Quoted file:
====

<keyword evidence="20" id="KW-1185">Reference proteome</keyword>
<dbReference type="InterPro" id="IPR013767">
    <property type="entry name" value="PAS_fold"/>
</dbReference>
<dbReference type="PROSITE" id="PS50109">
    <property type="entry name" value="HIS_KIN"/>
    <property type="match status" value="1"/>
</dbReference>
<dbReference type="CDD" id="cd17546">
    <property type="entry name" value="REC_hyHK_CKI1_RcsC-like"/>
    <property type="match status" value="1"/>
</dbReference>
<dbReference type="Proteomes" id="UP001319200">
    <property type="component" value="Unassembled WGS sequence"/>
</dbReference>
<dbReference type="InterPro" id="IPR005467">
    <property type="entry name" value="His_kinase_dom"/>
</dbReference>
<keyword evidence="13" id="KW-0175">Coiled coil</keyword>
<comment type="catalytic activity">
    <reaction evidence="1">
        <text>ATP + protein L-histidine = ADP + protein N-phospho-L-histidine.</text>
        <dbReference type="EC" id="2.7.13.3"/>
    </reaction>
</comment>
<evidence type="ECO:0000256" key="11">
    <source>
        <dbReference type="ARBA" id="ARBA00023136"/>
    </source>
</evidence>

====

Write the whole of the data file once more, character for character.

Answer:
<keyword evidence="20" id="KW-1185">Reference proteome</keyword>
<dbReference type="InterPro" id="IPR013767">
    <property type="entry name" value="PAS_fold"/>
</dbReference>
<dbReference type="PROSITE" id="PS50109">
    <property type="entry name" value="HIS_KIN"/>
    <property type="match status" value="1"/>
</dbReference>
<dbReference type="CDD" id="cd17546">
    <property type="entry name" value="REC_hyHK_CKI1_RcsC-like"/>
    <property type="match status" value="1"/>
</dbReference>
<dbReference type="Proteomes" id="UP001319200">
    <property type="component" value="Unassembled WGS sequence"/>
</dbReference>
<dbReference type="InterPro" id="IPR005467">
    <property type="entry name" value="His_kinase_dom"/>
</dbReference>
<keyword evidence="13" id="KW-0175">Coiled coil</keyword>
<comment type="catalytic activity">
    <reaction evidence="1">
        <text>ATP + protein L-histidine = ADP + protein N-phospho-L-histidine.</text>
        <dbReference type="EC" id="2.7.13.3"/>
    </reaction>
</comment>
<evidence type="ECO:0000256" key="11">
    <source>
        <dbReference type="ARBA" id="ARBA00023136"/>
    </source>
</evidence>